On the "clever" side, I thought using suction to power the handheld rotating brush attachment was genius - no need for a power cord down the suction tube (I've had them go bad in the past). My only complaint would be the slight awkwardness of that large handle which tends to restrict the brush attachment a bit - the neck of the brush doesn't pivot so you must jockey the handle (and associated tube) to reach anything but a flat horizontal surface. (No biggie, just a bit inconvenient.)
Another clever feature is the "flip top" cover on the main set of brushes. It not only allows for easy cleaning, but also allows both the large and small brushes to easily pop out for more extensive cleaning. And if that wasn't enough, there's even a small tool (similar to a seam ripper) buried in the brush chamber that can be used to remove hair or thread that can become entangled in the brushes.
To continue with the "pro's", the cord length is a bit longer than the typical upright - a VERY nice feature to help offset the nuisance of re-plugging the cord in order to reach further into an area or another room. And speaking of that cord, the swivel hook at the top allows for easy removal of the entire cord all at once (vs. unwrapping it one loop at a time).
Unhooking the canister, although relatively easy, completely ties up one hand - and it's not as lightweight as you would think. It's definitely a short-term task in order to make use of the long "wand" to reach under furniture. I would also comment that the way the flexible suction tube attaches to that wand leaves something to be desired. The tube is relatively sturdy (AKA it has some weight to it) and the ball-and-socket attachment easily pops loose. Perhaps a hook-and-eye attachment would have worked better.
To lighten the load, as it were, of the canister - you might want to invest in the optional caddy which turns it into a more traditional canister-type unit. It's essentially a small cage-type device on wheels which will hold the canister (so you don't have to). It sounds like "over-kill", but it would make lugging around the canister easier (and leave a free hand for re-positioning the cord or moving furniture and other obstacles).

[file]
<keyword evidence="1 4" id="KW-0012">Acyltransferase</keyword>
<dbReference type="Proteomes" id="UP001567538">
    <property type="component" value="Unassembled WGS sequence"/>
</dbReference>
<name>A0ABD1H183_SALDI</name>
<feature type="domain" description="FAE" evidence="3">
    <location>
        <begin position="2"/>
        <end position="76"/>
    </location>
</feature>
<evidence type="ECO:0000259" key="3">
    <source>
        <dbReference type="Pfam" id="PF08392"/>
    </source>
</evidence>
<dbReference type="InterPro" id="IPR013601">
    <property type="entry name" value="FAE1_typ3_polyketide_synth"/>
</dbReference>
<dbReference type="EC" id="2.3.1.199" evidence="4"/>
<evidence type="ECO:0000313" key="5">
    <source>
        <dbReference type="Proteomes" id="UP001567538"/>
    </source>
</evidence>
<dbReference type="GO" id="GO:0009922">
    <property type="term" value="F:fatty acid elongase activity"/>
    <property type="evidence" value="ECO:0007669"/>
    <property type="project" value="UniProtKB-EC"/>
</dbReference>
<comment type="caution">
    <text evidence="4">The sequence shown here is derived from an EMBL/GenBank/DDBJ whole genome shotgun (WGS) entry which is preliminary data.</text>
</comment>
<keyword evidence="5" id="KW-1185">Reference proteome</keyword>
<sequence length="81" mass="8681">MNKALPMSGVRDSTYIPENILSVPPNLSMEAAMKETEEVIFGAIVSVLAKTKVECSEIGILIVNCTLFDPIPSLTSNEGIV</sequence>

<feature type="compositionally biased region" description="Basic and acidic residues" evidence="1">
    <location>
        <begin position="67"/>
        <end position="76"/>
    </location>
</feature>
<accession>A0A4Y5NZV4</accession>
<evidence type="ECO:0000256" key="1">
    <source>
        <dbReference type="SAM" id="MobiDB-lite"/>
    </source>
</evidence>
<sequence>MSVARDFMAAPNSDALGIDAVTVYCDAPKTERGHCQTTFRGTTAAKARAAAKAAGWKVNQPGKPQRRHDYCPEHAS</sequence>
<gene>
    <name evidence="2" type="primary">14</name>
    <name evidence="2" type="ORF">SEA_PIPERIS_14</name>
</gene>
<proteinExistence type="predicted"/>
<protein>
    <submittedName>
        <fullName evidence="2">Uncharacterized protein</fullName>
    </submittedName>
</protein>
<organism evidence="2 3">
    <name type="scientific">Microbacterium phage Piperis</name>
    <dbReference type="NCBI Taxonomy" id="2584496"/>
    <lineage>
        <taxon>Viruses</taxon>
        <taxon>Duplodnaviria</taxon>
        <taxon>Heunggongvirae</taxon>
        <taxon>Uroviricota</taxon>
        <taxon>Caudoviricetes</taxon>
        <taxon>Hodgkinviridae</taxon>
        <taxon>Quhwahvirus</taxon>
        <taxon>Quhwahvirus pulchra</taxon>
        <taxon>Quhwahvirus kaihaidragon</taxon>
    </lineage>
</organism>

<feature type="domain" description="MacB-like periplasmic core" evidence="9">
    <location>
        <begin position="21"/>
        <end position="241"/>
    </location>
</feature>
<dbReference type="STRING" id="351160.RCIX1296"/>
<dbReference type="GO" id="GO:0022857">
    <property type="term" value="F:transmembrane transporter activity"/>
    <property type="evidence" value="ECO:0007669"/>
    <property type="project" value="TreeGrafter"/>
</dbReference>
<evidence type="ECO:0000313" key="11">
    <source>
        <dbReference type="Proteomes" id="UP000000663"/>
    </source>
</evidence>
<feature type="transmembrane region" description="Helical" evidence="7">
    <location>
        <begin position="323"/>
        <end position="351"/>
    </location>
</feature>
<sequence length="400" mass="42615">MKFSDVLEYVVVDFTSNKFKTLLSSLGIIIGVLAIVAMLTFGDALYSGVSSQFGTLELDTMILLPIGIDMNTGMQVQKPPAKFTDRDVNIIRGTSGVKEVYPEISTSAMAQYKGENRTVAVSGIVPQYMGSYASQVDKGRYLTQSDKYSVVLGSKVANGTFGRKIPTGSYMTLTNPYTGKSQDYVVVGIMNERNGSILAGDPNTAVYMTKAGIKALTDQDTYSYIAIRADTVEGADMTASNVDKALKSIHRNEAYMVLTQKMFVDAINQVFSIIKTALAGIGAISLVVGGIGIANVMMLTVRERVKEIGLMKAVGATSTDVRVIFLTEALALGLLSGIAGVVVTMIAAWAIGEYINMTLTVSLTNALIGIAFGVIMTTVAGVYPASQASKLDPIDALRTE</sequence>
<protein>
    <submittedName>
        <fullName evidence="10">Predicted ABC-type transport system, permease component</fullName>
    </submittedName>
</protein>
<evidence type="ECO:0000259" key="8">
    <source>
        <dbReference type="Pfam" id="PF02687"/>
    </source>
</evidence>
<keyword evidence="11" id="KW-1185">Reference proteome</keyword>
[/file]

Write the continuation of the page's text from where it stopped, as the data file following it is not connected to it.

There are a range of attachments (brushes, crevice tool, etc.) that all fit onto the end of the handle (as does the "powered" brush discussed above). The main vacuum allows on-board storage of two, but only a specific two - and one (the basic un-powered brush) actually gets in the way of that nice long power cord.
The various attachments can also be used at the end of the main wand - simply detach it from the primary brush head and slide on an attachment. The wand, however doesn't extend beyond what you see when it's part of the fully-assembled upright vac. It also has several plastic "fittings" that tend to make it look, and behave, a bit kludgy. Can you reach the "dust bunnies" behind a chair, or possibly a low-hanging A/C vent - yes, can you reach cobwebs near the ceiling - not easily, the wand is just a bit too short.
Bottom line - jack of all trades, master of only some. If you have only one vacuum, this unit will do just about every job around the house - some better than others. If you have mainly solid floors (tile, vinyl, wood, etc.) you'll love how well it picks up almost every type of debris - from simple dust, to all those little "chunky" tidbits that elude other vacuums.
If you have large area rugs or wall-to-wall carpeting, this might not be the best unit to purchase. Vacuuming such areas is a bit more like a mild workout at the gym than a simple household chore.